movies directed by women,
regularly updated with new releases
The daily grind for the cops of the Police Department's Juvenile Protection Unit - taking in child molesters, busting underage pickpockets and chewing over relationship issues at lunch; interrogating abusive parents, taking statements from children, confronting the excesses of teen sexuality, enjoying solidarity with colleagues and laughing uncontrollably at the most unthinkable moments. Knowing the worst exists and living with it. How do these cops balance their private lives and the reality they confront every working day? Fred, the group's hypersensitive wild card, is going to have a hard time facing the scrutiny of Melissa, a photographer on a Ministry of the Interior assignment to document the unit.
Even if I must accept that the Jury at the Cannes Film Festival has some bias in favor of French films, even if I must highlight that there were more artistically uncommon and engaging deliveries around the world in 2011, I must also accept that I cannot complain for the Jury's choice in 2011 like I somewhat can for their decision three years before with Entre les Murs.
Based on alarming real-life cases reported by the Parisian CPU (Child Protection Unit), the movie is a complete expectations surpasser. With a realism so striking that it almost becomes tangible to the viewer, Polisse assembles a cast of actresses and actors so good at their profession that the overall result is extraordinary…
Based on real cases, POLISSE follows the actions and experiences of members of the Child Protection Unit in the Parisian police force. Awarded the 'Jury Prize' at the 2011 Cannes Film Festival, POLISSE merges documentary-like realism with a fragmented narrative akin to an art-house sensibility.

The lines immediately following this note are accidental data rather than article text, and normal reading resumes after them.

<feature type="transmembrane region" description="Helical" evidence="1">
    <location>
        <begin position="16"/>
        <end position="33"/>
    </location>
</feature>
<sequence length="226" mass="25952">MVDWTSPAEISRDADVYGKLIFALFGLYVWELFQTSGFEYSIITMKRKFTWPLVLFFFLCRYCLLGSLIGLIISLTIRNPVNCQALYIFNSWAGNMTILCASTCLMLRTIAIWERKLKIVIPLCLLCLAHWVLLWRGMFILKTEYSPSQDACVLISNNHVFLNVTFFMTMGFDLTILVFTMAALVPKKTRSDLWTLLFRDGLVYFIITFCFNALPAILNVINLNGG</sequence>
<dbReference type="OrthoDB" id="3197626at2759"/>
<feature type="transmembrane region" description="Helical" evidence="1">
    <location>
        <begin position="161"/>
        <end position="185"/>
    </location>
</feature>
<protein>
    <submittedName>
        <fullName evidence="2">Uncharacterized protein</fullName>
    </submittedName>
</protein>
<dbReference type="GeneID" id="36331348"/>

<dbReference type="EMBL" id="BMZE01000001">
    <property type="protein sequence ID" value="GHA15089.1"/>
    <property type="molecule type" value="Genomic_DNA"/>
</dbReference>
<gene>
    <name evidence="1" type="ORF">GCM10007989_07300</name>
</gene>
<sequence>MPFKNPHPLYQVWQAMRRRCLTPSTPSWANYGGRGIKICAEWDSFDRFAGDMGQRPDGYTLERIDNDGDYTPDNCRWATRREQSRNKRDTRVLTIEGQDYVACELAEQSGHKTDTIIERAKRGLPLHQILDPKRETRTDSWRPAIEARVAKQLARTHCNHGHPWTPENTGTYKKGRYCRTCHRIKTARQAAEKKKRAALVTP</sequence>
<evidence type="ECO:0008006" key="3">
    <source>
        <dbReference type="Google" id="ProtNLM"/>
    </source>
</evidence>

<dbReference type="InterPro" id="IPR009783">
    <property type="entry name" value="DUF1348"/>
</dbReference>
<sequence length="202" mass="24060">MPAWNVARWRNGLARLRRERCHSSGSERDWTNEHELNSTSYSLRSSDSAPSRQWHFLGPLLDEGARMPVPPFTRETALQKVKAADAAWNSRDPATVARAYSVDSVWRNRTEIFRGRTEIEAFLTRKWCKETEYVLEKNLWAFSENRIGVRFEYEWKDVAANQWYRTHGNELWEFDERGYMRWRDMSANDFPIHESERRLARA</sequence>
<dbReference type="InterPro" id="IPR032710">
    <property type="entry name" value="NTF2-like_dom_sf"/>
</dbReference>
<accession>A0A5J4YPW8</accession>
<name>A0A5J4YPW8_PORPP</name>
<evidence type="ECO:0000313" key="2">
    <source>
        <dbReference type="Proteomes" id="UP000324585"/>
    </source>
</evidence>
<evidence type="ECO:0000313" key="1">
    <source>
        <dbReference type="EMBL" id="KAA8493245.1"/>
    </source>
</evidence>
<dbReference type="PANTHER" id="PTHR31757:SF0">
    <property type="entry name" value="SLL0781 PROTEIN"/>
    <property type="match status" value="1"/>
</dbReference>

Instead of being a case by case procedural, the film purposely thwarts our knowledge of the children who fall victim to abuse or the conclusive guilt of the accused adults. Instead, the film breathlessly shifts the focus onto the members of the 'CPU' and spreads a broad canvass to give us glimpses into their lives on and off the job. Perhaps unsurprisingly due to the difficult job they do, we witness the camaraderie and commitment…
A heavy-hitting French drama based on the real life cases of the Child Protection Unit (CPU), we follow half a dozen cases and the lives of the police men and women who work in the department. Written and Directed by Maïwenn (who also plays a significant role in the film as a photographer attached to the unit), Polisse does a fine job of balancing and distinguishing the diverse characters from the onset.
Some of the cases are disturbing, others sad, but what makes this film so insightful is about the psychological reactions of the people who have to work these cases day in and day out.
This is gritty drama with real world poignancy done right. Perhaps it is just the presence of the photographer which makes me draw a parallel but this feels like the Generation Kill of the CPU, and equally as a good.
Whenever anything is compared to The Wire my ears instantly prick up. It’s been 3 long years since David Simons Greatest TV programme ever madeÔ came to it’s conclusion and it’s left an unfulfilled gap in my viewing habits ever since. So it was with great expectations I went to see Maiween’s Polisse. The film is a portrait of life in the CPU (child protection unit) of the Paris police department. It interweaves the case work and personal lives of the men and women of the unit and the outsider perspective of Melissa (played by Maiwenn herself) a photographer commissioned to make a book about the work of these police officers.
It isn’t all miserabilist melodrama; the script has plenty…
Red days on the calendar are my favorite
Featuring stories from real CPU case files, Polisse is a fascinating look at those who live their lives working to protect children. You care about these people and you root for them. When they celebrate, you want to celebrate and when they cry, you want to cry.